"I was very confident," she said. "I loved to shoot outside and I loved to steal the ball. Coach Meloro always used to tell me to watch their eyes to try and steal the ball, so I did and I think I did have a lot of steals."

Unlike a lot of her contemporaries who complain about the limitations of their game, operating with no three-point shot and being forced to play with the larger boys ball, Gregg didn't seem to mind those restrictions.

"I don't like the girls ball they play with today," she said. "I didn't mind the boys ball at all. I don't think I'd have shot many 3-pointers."

Callahan not only admired Gregg for her competitive spirit, but her friendly attitude off the court.

"Donna was always such a nice girl," he said. "I remember she used to work at the Dairy Queen in Jefferson and they used to have a certain flavor of ice cream they served at the time. After a while, they stopped serving it, but I stopped one day and asked for that flavor of ice cream.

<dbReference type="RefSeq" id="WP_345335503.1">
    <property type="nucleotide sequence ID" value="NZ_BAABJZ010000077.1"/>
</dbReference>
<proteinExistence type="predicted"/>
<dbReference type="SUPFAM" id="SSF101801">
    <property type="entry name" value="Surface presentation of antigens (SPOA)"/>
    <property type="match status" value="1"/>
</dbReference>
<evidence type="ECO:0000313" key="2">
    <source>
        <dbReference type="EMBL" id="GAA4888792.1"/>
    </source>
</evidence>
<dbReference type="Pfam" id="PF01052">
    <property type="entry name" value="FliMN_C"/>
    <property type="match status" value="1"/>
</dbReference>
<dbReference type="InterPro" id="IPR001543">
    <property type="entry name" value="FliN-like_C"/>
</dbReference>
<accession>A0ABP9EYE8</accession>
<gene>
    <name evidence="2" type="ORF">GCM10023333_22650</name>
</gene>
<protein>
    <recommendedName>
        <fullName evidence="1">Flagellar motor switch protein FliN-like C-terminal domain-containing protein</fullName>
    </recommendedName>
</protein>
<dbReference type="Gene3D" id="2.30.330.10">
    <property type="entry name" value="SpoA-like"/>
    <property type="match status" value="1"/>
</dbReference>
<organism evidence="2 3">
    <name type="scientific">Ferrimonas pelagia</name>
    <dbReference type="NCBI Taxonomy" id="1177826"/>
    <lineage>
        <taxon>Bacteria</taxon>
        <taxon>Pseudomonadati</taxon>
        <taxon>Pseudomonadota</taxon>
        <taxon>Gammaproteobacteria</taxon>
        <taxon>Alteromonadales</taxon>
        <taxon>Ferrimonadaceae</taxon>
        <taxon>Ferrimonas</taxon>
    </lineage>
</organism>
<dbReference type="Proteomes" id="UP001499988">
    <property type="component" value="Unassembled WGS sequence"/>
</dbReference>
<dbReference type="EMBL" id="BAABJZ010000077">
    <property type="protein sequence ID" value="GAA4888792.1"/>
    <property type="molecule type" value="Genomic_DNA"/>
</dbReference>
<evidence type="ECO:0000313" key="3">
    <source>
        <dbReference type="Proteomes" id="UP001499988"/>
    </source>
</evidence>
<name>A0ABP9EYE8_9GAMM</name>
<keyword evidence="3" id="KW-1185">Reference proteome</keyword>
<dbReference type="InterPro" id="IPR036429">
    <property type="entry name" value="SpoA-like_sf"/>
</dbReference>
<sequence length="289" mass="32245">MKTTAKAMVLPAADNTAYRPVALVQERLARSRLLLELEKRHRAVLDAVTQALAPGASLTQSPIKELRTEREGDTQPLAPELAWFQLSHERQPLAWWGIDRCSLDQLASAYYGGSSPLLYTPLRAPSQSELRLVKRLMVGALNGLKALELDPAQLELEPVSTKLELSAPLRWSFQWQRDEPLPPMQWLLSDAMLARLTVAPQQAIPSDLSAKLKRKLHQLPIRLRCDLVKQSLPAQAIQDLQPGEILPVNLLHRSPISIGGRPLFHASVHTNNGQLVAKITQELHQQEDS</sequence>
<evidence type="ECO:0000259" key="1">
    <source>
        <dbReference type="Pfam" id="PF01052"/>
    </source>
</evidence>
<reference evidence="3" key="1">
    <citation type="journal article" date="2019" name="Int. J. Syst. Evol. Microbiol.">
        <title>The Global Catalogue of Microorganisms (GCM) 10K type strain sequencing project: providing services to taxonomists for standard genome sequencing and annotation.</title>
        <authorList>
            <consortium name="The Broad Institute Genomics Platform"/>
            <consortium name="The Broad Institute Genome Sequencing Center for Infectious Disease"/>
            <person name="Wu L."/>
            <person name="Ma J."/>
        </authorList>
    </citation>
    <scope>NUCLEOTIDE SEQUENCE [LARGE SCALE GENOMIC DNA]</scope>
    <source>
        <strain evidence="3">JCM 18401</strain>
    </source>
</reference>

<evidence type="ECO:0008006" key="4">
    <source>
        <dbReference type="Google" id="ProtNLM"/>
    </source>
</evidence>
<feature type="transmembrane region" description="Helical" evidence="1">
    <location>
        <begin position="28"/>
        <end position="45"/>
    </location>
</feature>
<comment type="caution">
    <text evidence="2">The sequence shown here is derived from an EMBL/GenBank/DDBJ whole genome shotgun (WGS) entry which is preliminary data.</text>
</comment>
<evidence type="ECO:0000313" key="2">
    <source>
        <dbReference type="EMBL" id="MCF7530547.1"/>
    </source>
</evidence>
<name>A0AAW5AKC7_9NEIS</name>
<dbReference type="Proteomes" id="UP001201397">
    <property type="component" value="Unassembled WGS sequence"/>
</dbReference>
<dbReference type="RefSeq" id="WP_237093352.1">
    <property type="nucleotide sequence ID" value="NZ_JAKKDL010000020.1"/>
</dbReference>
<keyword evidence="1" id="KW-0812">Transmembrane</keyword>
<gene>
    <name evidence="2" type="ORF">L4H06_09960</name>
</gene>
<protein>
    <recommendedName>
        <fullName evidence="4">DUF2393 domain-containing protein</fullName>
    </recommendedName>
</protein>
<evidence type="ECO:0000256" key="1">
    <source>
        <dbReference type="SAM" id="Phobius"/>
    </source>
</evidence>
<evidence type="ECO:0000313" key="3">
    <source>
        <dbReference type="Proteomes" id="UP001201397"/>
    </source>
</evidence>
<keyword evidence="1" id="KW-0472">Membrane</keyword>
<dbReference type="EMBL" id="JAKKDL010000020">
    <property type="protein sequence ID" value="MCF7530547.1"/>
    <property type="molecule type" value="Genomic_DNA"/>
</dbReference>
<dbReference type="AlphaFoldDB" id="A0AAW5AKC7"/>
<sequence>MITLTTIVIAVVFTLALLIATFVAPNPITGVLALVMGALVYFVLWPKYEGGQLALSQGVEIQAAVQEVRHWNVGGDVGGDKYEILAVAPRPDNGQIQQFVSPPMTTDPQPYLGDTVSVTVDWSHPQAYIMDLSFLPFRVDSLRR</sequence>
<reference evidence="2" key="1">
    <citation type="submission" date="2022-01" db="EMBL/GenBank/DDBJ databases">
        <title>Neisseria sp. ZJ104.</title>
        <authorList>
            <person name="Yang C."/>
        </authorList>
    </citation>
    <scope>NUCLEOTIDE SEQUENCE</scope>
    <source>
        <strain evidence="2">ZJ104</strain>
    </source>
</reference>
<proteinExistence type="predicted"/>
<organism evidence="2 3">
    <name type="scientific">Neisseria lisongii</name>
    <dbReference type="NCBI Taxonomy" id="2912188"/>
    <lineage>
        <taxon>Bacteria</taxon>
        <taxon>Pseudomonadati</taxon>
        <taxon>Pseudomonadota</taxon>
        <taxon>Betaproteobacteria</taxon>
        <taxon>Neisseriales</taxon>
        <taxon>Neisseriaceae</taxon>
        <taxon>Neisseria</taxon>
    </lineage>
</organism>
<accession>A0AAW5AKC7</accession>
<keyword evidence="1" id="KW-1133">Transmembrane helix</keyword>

"Donna came outside and put a piece of tape over that flavor on the board, so I didn't get the ice cream I was looking for, but it gave me quite a laugh. She was just a delightful person."

She always knew she had a faithful band of fans to support her athletic pursuits. Apparently, she was an inspirational figure to at least some of that contingent.

"My mom and dad were always so supportive," she said. "My mom never missed a basketball game. They always brought (her niece) Laurie (who became a key player for Rod Holmes' fine Jefferson teams of the mid-1990s) and her sister, Amber, along to the games."

Gregg's basketball career ended with her high school days, although some opportunities were available. Her performance did get some attention from smaller schools closer to home, but she had her mind pretty well set on other goals.